Building a share portfolio as a young investor? Here's where I'd start

I think investing in ASX shares is a great idea. But where to begin?

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Key points

  • Investing in ASX shares is an exciting time, but there are a few things to keep in mind
  • Diversification is an important factor, don't put all your eggs in one basket
  • Invest with the long term in mind, as the market can be very volatile from month to month

Starting to invest in ASX shares as a beginner can seem daunting. There is a lot of information out there. Hopefully, by the end of this article, things will seem a little clearer.

I think a better way of thinking about shares is actually to call them businesses – when we talk about the share market, we're really just talking about the business market.

Shares are not just gambling chips that move around in price for no reason over the years. We're talking about, and are able to buy, small pieces of businesses.

Long-term returns have been good

Past performance is not a reliable indicator of future returns. However, over the ultra-long-term, ASX shares have typically returned an average of 10% per annum. Of course, that's just an average. One year might see a 10% fall and another year could see a 20% rise.

Readers can play around with this tool from Vanguard which shows how well different asset classes have performed over time.

Compounding is a very powerful tool when it comes to building wealth. Compounding simply means when interest earns interest. Over many years, it can build into very large numbers. Moneysmart has a useful compound calculator that people can use.

For example, $1,000 turns into almost $2,600 after a decade of returns of an average of 10% per year. After 20 years it's over $6,700. In 30 years, it could reach $17,449. After 40 years it could grow to more than $45,000.

What to invest in?

That's a key question. There are thousands of different potential investments on the ASX.

Operating companies, listed investment companies (LICs) and exchange-traded funds (ETFs) are all options.

By operating companies, I simply mean a business that tries to make a profit by offering a product or service. Readers may have heard of names like Telstra Corporation Ltd (ASX: TLS), National Australia Bank Ltd (ASX: NAB) or BHP Group Ltd (ASX: BHP).

One way of starting investing is by going with a business that an investor has heard of, and perhaps uses. Names like Temple & Webster Group Ltd (ASX: TPW), Bunnings (owned by Wesfarmers Ltd (ASX: WES)) and Adore Beauty Group Ltd (ASX: ABY) may all be familiar.

But, when investing in individual names, I think it's important for young investors, and all investors, to think long term. Read up on what the business plans are. Listening to investor podcasts or reading websites, like this one, can be useful in learning about companies and generally learning about investing.

Keep in mind the idea of diversification – don't put all your eggs in one basket. Also, volatility is normal, prices of individual shares can move significantly each week. We can view volatility simply – it's the price the market is willing to buy our shares from us, we don't have to accept or worry about that price if we're not looking to sell.

Try to pick businesses that are exposed to different risks, different tailwinds and so on. That way, if something goes wrong for a sector, it's not the whole portfolio that goes down. For example, an investor shouldn't make their entire portfolio banks, buy now, pay later providers, or iron ore miners.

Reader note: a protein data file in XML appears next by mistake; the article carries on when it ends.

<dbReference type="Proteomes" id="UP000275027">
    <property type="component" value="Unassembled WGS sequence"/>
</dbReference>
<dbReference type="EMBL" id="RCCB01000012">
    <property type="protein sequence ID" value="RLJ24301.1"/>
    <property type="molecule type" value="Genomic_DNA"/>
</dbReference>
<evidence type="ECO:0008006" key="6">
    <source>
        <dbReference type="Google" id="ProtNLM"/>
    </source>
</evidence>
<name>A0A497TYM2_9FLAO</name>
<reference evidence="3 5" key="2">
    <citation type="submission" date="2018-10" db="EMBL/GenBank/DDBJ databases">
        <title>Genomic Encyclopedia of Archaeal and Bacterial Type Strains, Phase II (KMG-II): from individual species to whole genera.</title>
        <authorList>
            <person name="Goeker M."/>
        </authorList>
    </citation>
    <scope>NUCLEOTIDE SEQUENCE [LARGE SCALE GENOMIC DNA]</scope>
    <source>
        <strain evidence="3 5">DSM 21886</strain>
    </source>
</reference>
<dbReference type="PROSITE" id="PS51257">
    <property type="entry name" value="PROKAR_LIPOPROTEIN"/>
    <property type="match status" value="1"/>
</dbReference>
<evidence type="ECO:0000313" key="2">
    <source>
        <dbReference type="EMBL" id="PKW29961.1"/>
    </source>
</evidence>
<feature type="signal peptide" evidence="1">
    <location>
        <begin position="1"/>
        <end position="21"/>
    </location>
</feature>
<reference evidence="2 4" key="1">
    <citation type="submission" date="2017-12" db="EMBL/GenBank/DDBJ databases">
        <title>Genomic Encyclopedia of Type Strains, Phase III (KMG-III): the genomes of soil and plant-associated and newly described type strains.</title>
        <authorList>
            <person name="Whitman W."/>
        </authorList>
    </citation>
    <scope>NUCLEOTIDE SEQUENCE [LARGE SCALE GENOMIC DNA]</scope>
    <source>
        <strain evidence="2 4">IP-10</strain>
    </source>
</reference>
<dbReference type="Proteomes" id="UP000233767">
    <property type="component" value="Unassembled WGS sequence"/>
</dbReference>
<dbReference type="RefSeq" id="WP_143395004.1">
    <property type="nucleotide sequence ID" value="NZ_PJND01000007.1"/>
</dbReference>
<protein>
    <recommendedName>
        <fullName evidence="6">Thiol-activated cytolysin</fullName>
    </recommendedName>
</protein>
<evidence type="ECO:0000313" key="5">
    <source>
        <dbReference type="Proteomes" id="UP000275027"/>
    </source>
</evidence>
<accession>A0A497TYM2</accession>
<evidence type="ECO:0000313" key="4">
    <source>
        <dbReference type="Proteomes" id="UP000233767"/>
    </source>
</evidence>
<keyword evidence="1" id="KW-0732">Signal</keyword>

Exchange-traded funds (ETFs)

ETFs can be a good place to get started with investing because they're funds that allow us to buy a whole group of businesses/shares at once, giving instant diversification. Some ETFs are focused on the global share market, such as Vanguard MSCI Index International Shares ETF (ASX: VGS) and VanEck Morningstar Wide Moat ETF (ASX: MOAT).

Others can give us access to ASX shares such as Vanguard Australian Shares Index ETF (ASX: VAS).

Foolish takeaway

Remember that investing is a long-term activity, we should invest with years in mind.

I'll mention a couple of things I try to keep in mind when picking an investment. One is, don't put money into things I don't understand. That way, it's easier to judge the updates that happen.

Another thing I keep in mind is – pick shares that I would want to buy more of if they fell. Don't let price movements decide for you whether an investment is good. I get excited when shares in my portfolio drop in price, because I believe it's better value. If a small biotech, company X which I didn't understand, were to drop 30%, then I'd have less confidence about whether it's worth buying.

Good luck to all new/young investors. Some (easy-to-understand) ASX shares have fallen hard recently because of higher interest rates and inflation, so I think now is a good time to start.

Motley Fool contributor Tristan Harrison has no position in any of the stocks mentioned. The Motley Fool Australia's parent company Motley Fool Holdings Inc. has positions in and has recommended Temple & Webster Group Ltd and Vanguard MSCI Index International Shares ETF. The Motley Fool Australia's parent company Motley Fool Holdings Inc. has recommended Adore Beauty Group Limited. The Motley Fool Australia has positions in and has recommended Telstra Corporation Limited and Wesfarmers Limited. The Motley Fool Australia has recommended Adore Beauty Group Limited, Temple & Webster Group Ltd, VanEck Vectors Morningstar Wide Moat ETF, and Vanguard MSCI Index International Shares ETF. The Motley Fool has a disclosure policy. This article contains general investment advice only (under AFSL 400691). Authorised by Scott Phillips.

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